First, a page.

What Is Paracord and What You Can Use It For
Paracord has a long history, dating back to World War II. It has since evolved from strictly military uses to commercial and personal use as well. You've no doubt heard of paracord or seen a paracord bracelet on someone. Curious? Read on to learn what paracord is and what you can make with it.
To trace the lineage of paracord, we have to journey to the battlefields in World War II. The United States Military introduced a new form of cord—parachute cord, as it was called back then—to be used as the suspension lines for their parachutes.
Once paratroopers were in the field, they began to develop new uses for their parachute cords. The strong, slender rope fulfilled many functions including attaching equipment to harnesses, tying rucksacks to vehicle racks, securing camouflage nets to trees and vehicles, and being used as pace counters to estimate distance marched.
(photo via WWII in color)
Outside of the initial uses discovered by the military, parachute cord’s versatility continued to be recognized domestically.
In 1997, during one of the early shuttle missions (STS-82), NASA astronauts used parachute cord to repair damaged insulation on the Hubble Space Telescope. It could be said that over the seventy years since its inception, parachute cord has subtly shaped American history.
Since then, parachute cord has come to be known as simply paracord. When people talk about paracord today, they mostly mean the type of cord that was used as parachute suspension lines so many years ago: "type III" paracord. This was among the strongest of the different types produced and is also often known as 550 cord, because it can hold up to 550 lb. of static weight. Here's the rest of the specs.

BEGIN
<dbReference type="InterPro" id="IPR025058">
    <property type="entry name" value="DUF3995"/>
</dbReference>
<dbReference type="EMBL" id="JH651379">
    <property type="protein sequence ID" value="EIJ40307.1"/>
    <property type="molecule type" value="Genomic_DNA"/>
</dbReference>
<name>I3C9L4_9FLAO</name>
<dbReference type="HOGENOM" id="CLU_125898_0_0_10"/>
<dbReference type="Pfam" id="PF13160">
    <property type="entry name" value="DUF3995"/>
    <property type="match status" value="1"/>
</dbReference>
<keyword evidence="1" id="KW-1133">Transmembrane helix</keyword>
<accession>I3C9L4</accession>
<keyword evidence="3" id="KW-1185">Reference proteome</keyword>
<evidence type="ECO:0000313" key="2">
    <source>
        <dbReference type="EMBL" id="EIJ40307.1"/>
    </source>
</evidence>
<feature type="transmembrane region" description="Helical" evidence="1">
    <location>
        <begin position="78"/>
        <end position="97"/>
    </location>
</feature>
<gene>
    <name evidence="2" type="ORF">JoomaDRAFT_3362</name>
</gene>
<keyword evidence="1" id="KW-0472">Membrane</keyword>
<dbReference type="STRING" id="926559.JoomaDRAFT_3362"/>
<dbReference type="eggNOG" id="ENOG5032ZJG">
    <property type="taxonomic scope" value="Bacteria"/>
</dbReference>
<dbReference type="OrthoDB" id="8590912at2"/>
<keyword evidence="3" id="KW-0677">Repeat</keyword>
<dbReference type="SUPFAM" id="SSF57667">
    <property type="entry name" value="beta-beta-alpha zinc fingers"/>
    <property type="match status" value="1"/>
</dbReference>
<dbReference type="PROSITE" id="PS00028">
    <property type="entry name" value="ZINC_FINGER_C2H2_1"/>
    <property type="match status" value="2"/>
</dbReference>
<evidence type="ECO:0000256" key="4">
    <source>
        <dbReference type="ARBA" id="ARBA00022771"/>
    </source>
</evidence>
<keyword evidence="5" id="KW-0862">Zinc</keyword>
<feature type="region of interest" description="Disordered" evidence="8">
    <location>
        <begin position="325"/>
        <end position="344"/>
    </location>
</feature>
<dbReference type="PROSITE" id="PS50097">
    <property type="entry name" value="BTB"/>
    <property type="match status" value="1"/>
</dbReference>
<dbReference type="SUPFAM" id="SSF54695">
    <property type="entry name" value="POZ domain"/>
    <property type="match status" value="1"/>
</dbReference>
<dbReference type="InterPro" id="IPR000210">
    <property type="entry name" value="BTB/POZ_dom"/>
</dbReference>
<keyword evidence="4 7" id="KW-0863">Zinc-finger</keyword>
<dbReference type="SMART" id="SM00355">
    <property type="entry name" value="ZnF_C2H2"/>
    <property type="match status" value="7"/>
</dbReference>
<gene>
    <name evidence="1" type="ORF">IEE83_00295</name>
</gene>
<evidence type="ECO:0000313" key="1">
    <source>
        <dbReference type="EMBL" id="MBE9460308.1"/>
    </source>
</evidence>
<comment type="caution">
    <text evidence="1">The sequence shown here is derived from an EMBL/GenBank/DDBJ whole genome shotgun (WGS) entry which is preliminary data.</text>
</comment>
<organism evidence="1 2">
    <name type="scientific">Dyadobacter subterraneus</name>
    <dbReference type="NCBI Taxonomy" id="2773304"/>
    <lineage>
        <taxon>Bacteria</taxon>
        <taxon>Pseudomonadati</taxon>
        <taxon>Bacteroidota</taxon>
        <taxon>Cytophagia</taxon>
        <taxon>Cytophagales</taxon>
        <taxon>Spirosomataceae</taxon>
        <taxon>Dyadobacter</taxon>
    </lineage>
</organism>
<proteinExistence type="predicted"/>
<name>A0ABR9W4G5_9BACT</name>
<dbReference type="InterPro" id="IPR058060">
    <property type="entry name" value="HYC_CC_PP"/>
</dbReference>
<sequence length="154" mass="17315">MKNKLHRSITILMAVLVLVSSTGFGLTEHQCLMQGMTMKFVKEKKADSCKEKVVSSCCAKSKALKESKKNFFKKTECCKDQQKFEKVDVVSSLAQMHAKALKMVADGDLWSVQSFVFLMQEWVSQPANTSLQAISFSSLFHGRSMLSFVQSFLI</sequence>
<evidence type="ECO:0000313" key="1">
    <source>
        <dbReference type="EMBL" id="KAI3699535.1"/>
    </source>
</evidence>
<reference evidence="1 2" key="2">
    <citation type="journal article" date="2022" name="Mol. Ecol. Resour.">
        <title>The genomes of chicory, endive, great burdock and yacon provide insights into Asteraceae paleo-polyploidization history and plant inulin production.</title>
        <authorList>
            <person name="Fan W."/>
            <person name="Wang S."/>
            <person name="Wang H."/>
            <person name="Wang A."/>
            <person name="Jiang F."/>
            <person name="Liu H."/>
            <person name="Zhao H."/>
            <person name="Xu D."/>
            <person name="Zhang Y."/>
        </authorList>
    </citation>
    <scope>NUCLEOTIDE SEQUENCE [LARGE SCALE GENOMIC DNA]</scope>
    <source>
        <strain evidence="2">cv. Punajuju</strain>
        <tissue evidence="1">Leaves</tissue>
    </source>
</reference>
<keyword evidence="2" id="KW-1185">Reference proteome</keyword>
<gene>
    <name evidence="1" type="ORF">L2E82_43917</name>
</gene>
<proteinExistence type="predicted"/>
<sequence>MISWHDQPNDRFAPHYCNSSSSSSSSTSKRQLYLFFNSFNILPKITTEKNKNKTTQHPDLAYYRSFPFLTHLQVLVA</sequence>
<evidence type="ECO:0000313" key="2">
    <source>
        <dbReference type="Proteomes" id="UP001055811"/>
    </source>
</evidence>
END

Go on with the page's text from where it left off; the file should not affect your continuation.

- Kernmantle rope (inner core protected by a woven outer sheath)
- 550lb tensile strength
- 7 inner strands (each of which are 2-ply)
- Nylon sheath composed of 32 woven strands
- 4mm (5/32") diameter
- Most common type of paracord used
- Mold, mildew, and rot resistant
What can paracord be used for?
Since it's declassification by the military, parachute cord has become useful in a number of hobbies and pursuits.
- Crafting: paracord is often used to make bracelets, lanyards, rifle slings, jewelry, belts, water bottle carriers, and keychains. Some enthusiasts even use it to make much larger creations such as hammocks, steering wheel covers, chairs, sculptures, and other large-scale works of art.
- Survival: Paracord has earned a reputation for being a valuable tool for camping and hiking. Like the American GI's of WWII, hikers often use paracord to tie gear to their pack, replace broken shoelaces, and construct shelters. The inner strands can also be removed to create impromptu survival tools like fishing line, fishing lures, traps, slings, and sutures.
- Fashion: To the chagrin of many hardcore preppers, paracord has, at times, been very in vougue. The colors and strength of paracord have made it popular as a fashion accessory—mostly in the form of bracelets.
There are 3 other types of parachute cord besides 550 paracord.
- 1 inner strand
- example: 95 Paracord
- 95lb tensile strength
- 4-7 inner strands
- example: 425 Paracord
- 425lb tensile strength
- 11 inner strands
- example: 750 paracord
- 750lb tensile strength
You may have also heard of Military Grade Paracord (Mil-Spec Paracord, Mil-C-5040). There are some important things to note about 550 Mil Spec parachute cord.
1) not all 550 cord is Mil-Spec
2) To be certified Mil-Spec it has to pass 14 rigorous scientific tests
3) Has an identifier strand to prove it's certified (pictured right)
If you're starting a project, make sure you know what paracord is right for you.
If you have any questions on 550 Paracord or any other sizes, please feel free to contact us via our website or any of our social media platforms!
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Happy Cording, Lauri